On Wednesday, the world’s first automated insulin delivery system, or artificial pancreas, was approved by the Food and Drug Administration. This is a big deal for type 1 diabetics, who will get to live a better life with a device that automatically pumps insulin and monitors glucose levels.
This artificial pancreas is developed by the medical device powerhouse Medtronic and it is officially named MiniMed 670G. It is still unknown the price of the device but it will probably cost between $5000 and 8000. Though it has been approved by U.S. authorities even six months ahead of schedule, it will have to wait for European regulators to approve it, too. It is believed it will be in markets for next year.
The biggest development for type 1 diabetics
Diabetes is often referred to as a “silent killer”. Every year diabetes grows as a concerning issue among societies and it is a factor that accelerates diverse diseases. In 2012, 29 million people had diabetes in the United States, compared to the 26 million people living with diabetes according to the statistics from 2010.
Most of them were type 2 diabetes, caused by the organism’s inability to properly use insulin to convert sugar into energy. They are often advised to change their eating and exercising habits to slow down the progression of diabetes.
Though type 1 diabetes is not the most common among diabetics, at least 1.25 million children and adults in America live with it. Type 1 diabetics have little to none insulin production from their pancreas and it is generally linked to genetics.
Sometimes the seriousness and impact of Type 1 diabetes are underestimated because of the overwhelming number of cases of Type 2 diabetes. However, it is not easy to live with Type 1 diabetes, people with this disease might even live around 12 years less than regular population, according to a recent study made by Australian universities. As well, they have to continuously check their blood sugar levels.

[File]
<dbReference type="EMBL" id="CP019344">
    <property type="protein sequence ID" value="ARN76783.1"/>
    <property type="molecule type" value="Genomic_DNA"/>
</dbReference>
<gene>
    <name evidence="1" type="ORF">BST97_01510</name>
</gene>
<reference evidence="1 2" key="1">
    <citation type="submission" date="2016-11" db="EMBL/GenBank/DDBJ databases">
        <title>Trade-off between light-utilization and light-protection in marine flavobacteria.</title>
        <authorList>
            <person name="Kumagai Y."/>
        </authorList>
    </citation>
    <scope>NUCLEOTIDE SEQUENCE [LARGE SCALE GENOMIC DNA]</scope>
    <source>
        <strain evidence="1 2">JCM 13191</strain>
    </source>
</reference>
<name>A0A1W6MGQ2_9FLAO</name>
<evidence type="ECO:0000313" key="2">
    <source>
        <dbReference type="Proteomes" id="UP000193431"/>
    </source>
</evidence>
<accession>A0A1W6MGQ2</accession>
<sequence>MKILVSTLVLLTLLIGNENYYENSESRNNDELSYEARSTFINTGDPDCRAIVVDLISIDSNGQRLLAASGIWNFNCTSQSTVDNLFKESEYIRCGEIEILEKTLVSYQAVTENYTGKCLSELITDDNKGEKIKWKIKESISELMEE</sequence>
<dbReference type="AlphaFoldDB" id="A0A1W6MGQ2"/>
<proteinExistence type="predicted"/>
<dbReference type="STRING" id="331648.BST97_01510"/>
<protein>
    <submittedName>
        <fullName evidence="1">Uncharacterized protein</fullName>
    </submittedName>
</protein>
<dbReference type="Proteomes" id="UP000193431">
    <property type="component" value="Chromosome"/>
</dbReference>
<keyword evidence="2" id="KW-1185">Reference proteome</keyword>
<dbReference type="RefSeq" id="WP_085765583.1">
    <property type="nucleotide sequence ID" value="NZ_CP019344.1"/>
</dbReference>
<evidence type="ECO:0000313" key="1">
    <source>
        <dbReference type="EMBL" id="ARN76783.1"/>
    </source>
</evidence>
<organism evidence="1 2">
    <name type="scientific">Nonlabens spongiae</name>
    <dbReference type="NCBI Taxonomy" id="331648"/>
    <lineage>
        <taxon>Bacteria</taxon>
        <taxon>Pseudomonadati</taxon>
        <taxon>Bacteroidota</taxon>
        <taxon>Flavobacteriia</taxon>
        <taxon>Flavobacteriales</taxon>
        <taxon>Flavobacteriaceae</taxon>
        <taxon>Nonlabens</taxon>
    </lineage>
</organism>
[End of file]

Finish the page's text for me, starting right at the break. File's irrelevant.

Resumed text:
What does the “Artificial pancreas” do?
The good news is that now with the approval of Medtronic’s MiniMed 670G, type 1 diabetics could be about to change their diabetes-related routine. The device was approved for those aged 14 and above. It measures the patient’s glucose level every 5 minutes and provides insulin every time it is needed by the organism.
MiniMed 670G hybrid closed loop system, uses a sensor with a protruding needle slipped under the skin, while a smartphone-like insulin pump is worn in the abdomen delivering the insulin via tubes that lead to the catheter. The insulin pump and the glucose monitor were already on the market but were offered separately. Now Medtronic makes possible the communication between both devices.
MiniMed 670G predicts when a person’s blood sugar is dropping preventing the low levels in the first place and it corrects high sugar levels in the blood. Given that, it is now called “artificial pancreas”.
“You get almost normalized overnight blood glucose. For people with Type 1 diabetes, that’s massively important,” said Aaron Kowalski, chief mission officer for the JDRF, the organization that funds much of the “artificial pancreas” research. “The diabetes isn’t gone, but [wearers] can think about it less …This is a historic milestone” he added.
It was tested in more than 10 dozens of patients. And the results showed that in general the HbA1c blood sugar level of the patients had fallen from a baseline of 7.4% to 6.9% and more than half of them even showed an HbA1c below 7% by using the device.
But MiniMed is not perfect
Though it represents a great improvement for the life conditions of type 1 diabetics, they still have to instruct the device to deliver extra insulin during meal time. They have to recalibrate the device every 12 hours, change the glucose sensor every week, and refill the device’s insulin reservoir every 3 days. As well, users must make adjustments when they exercise.
Wearability is another concern since they are trying to make a smaller device. in order to do that, they are trying to raise funds. As well, though it was approved by American authorities, type 1 diabetics will have to wait until spring 2017 when the MiniMed 670G is available and maybe a little more for markets in Europe.
Another issue could be the access problem. Though insurances usually cover insulin pumps this is not the case for the CGM component. The JDRF is one of the several organizations lobbying to change that since access to better technologies for diabetics cannot only be for those who have the economic means. The device, though no official cost have been published, may cost between 5000 and 8000 dollars with an additional few thousand dollars a year for the disposable sensors.
“This is a priority for us,” Kowalski says. “We need to make sure people have access. Not just rich people, but anybody who will benefit.”
Source: The Motley Fool